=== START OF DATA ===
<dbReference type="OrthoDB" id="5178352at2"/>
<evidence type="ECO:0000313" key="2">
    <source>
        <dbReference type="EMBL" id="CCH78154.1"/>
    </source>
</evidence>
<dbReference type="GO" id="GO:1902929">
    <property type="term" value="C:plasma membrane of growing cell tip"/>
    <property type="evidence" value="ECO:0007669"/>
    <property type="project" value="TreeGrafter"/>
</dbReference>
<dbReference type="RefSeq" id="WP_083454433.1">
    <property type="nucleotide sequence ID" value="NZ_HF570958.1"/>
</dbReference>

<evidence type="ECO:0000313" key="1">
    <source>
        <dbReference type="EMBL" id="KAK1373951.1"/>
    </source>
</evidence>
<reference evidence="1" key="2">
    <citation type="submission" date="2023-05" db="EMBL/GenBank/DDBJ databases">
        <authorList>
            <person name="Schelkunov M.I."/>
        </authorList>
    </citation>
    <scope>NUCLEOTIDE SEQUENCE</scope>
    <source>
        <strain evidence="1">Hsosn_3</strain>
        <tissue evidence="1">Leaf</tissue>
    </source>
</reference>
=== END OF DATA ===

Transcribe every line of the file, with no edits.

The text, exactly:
<dbReference type="OrthoDB" id="5178352at2"/>
<evidence type="ECO:0000313" key="2">
    <source>
        <dbReference type="EMBL" id="CCH78154.1"/>
    </source>
</evidence>
<dbReference type="GO" id="GO:1902929">
    <property type="term" value="C:plasma membrane of growing cell tip"/>
    <property type="evidence" value="ECO:0007669"/>
    <property type="project" value="TreeGrafter"/>
</dbReference>
<dbReference type="RefSeq" id="WP_083454433.1">
    <property type="nucleotide sequence ID" value="NZ_HF570958.1"/>
</dbReference>

<evidence type="ECO:0000313" key="1">
    <source>
        <dbReference type="EMBL" id="KAK1373951.1"/>
    </source>
</evidence>
<reference evidence="1" key="2">
    <citation type="submission" date="2023-05" db="EMBL/GenBank/DDBJ databases">
        <authorList>
            <person name="Schelkunov M.I."/>
        </authorList>
    </citation>
    <scope>NUCLEOTIDE SEQUENCE</scope>
    <source>
        <strain evidence="1">Hsosn_3</strain>
        <tissue evidence="1">Leaf</tissue>
    </source>
</reference>